Stoobalou writes: (from the we-know-what-you-did-last-wednesday dept)
Facebook's new Graph API is publicly exposing user information according to an eagle-eyed blogger.
Ka-Ping Yee (AKA Zestyping) says that he recently discovered something strange while 'playing' with the social notworking site's new Graph API.
"The API was showing a list of my events," says Yee, "and it seemed that anyone could get this list. Today, I spent a while checking to make sure I wasn't crazy. I didn't opt in for this. I even tried setting all my Privacy Settings for maximum privacy. But Facebook is still exposing the list of events I've attended, and maybe your events too."
zepo1a writes: Snip from article:
"Court files reveal that Sony will appear in court on August 25th and September 1st, 2010 to face the charges brought against them. In a http://ia331218.us.archive.org/2/items/gov.uscourts.cand.226894/gov.uscourts.cand.226894.1.0.pdf seventeen page long case file, everything is carefully documented about the feature being touted as a key component of the PS3 and why it was unlawful to remove the feature from current PS3 units. In the case filing, the plaintiffs claims the removal of the 'OS' feature causes them to lose money and that Sony changed the system settings and more.
Other "common" objects that would be just asking to be used in a game:
- Swords, knives
- Batons, staves, nunchucks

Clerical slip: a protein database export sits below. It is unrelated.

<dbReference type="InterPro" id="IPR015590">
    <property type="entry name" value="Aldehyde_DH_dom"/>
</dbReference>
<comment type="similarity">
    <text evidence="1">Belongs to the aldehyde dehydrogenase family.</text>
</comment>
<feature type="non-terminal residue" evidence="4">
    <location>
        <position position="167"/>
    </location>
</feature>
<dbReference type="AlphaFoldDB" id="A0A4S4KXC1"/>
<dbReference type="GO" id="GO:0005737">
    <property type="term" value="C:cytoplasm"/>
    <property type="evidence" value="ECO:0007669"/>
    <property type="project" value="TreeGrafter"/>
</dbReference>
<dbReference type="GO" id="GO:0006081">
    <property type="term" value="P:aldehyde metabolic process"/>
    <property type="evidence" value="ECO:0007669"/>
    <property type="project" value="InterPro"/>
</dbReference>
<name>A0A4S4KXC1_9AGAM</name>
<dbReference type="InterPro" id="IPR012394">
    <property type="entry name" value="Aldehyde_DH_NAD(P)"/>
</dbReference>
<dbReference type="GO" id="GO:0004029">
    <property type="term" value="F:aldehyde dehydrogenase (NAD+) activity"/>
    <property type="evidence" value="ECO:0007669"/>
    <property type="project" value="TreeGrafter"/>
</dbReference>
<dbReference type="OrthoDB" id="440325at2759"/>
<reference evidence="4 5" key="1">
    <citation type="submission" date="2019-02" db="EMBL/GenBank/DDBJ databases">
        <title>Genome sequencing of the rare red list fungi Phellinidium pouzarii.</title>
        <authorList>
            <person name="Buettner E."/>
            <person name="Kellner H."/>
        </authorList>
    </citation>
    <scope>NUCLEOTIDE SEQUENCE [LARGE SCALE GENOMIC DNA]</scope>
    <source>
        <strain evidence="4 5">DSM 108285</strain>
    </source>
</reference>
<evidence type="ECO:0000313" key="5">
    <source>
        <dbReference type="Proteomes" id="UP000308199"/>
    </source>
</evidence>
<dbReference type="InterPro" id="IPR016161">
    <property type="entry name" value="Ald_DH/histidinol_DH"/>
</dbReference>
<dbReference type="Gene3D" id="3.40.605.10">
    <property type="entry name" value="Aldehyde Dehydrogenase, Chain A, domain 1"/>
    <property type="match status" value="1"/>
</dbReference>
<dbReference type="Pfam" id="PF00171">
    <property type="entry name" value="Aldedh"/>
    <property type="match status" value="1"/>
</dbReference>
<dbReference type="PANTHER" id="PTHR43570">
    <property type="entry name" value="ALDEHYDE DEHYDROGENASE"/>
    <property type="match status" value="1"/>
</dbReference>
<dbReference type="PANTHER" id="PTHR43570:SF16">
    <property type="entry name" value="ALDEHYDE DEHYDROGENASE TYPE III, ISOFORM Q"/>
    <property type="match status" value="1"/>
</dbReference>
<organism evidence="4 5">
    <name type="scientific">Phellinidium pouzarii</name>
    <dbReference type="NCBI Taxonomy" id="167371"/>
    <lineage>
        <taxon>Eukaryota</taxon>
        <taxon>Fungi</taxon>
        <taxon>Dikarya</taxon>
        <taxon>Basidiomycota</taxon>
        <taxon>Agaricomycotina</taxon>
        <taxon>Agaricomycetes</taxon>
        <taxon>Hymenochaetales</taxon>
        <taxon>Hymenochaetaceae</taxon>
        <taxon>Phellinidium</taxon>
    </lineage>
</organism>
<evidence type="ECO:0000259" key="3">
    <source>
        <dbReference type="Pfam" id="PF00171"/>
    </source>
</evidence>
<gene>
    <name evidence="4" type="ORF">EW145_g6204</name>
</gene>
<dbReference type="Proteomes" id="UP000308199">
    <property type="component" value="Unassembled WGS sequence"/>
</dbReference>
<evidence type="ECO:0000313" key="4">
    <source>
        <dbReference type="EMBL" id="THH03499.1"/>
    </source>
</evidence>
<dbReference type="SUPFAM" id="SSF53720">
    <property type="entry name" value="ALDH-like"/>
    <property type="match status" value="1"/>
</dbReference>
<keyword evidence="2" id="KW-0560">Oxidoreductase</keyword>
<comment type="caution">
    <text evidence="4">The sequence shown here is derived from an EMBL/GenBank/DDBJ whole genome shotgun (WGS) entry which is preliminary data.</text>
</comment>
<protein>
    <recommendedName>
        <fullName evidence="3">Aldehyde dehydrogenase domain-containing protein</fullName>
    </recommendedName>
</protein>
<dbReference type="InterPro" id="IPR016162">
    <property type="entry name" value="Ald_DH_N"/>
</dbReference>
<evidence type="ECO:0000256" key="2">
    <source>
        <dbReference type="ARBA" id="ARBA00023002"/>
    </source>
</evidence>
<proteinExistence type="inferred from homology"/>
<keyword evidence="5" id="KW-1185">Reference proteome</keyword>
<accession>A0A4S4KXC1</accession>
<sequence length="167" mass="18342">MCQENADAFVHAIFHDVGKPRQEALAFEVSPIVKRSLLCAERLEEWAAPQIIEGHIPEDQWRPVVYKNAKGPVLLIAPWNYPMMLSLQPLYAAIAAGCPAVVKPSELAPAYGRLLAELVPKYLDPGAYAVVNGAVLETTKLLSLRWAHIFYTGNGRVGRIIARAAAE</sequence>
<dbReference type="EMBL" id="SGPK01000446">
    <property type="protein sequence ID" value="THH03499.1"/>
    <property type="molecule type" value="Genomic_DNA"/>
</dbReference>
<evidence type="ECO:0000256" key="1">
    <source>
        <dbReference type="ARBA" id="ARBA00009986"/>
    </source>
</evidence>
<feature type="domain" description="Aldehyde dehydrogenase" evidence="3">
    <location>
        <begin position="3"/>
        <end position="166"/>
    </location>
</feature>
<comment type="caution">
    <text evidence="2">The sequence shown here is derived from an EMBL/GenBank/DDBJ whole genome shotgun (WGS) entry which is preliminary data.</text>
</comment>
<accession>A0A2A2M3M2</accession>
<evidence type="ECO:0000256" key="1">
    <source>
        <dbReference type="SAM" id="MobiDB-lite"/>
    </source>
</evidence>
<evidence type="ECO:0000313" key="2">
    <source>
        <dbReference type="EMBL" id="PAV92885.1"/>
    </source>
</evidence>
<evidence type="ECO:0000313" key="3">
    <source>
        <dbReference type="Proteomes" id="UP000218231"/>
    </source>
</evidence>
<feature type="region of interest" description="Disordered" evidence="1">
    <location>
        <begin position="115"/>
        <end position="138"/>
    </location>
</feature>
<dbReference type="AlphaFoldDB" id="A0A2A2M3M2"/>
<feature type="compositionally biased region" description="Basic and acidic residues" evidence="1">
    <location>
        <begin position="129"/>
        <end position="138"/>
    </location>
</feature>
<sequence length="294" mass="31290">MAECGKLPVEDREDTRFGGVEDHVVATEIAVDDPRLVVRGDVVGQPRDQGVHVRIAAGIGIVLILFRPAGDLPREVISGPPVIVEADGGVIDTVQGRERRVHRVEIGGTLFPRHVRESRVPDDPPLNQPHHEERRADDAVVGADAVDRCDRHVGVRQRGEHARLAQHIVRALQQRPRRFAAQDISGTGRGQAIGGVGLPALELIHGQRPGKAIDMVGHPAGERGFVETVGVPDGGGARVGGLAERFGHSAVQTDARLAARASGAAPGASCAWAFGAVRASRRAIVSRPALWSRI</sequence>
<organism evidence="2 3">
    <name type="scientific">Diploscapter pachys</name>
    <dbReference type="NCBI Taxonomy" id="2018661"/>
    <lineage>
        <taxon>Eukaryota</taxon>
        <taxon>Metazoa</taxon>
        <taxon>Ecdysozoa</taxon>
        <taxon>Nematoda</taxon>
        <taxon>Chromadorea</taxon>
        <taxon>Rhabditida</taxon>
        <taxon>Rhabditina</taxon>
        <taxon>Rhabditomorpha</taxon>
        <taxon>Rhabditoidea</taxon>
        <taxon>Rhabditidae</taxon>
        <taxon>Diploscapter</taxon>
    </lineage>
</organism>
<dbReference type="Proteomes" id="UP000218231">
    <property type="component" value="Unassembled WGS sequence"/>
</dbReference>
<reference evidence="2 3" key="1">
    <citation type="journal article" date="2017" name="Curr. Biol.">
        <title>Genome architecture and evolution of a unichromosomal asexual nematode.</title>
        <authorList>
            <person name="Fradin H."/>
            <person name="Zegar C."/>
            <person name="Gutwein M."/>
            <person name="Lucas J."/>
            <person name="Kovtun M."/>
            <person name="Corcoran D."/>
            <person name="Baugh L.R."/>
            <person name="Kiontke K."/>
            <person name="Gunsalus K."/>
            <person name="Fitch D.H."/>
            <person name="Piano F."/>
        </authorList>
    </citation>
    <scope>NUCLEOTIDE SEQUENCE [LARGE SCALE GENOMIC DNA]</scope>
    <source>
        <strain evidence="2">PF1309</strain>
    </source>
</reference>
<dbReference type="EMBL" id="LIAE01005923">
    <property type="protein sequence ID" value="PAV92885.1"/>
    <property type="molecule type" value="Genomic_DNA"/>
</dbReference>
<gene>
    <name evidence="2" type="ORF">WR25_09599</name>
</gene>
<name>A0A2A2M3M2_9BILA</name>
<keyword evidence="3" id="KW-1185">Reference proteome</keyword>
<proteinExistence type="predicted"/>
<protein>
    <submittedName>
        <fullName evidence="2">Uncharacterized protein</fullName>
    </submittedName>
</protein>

- Guns, rifles
- insert lethal weapon of your choice here)
I mean, you're playing an FPS or an RPG and you can use any item as a controller? Who can resist going overboard with realism!
omz writes: The ODF Alliance has prepared a Fact Sheet for governments and others interested in how Microsoft's SP2 for Office 2007 handles ODF. The report revealed "serious shortcomings that, left unaddressed, would break the open standards based interoperability that the marketplace, especially governments, is demanding".
nandemoari writes: "A government audit has found more than 3,800 vulnerabilities were reportedly found in the Federal Aviation Administration's (FAA's) web-based air traffic control system applications. 763 of the vulnerabilities are high-risk and some could put air travelers at risk.
The FAA has been using commercial software and Internet Protocol-based technologies in order to modernize ATC systems, moving away from the proprietary software the systems were originally developed for.
The report (PDF) determined that the ATC's web-based applications aren't secured from attacks or unauthorized access and pose a higher risk to the FAA's ATC system."
from the well-here's-your-problem dept.
Slashdot has one of the best discussion systems there is. It's grown
and adapted over the years to meet various challenges and suit the
needs of our users. A lot of time and effort has gone into it and we
are always open to user input to help make it better. Some of our best
ideas start as user suggestions and we appreciate the feedback. Of
course they can't all be gems and sometimes the suggestions we get are
unworkable or just bizarre. Here are a few of my favorite unhelpful,
If you're interested to know, the text the hackers left is a childish rant against others that they claim pretend to be l33t but are not unlike them. Pretty stereotypical hacker/cracker message since the dawn of machines. Probably every hacking group in history has written such a message claiming superiority over lazy, unskilled pretenders.
It actually has nothing to do with the LHC.
The only reason they hacked this site was because as they state was going to be popular, thus a good place to advertise their rant and group.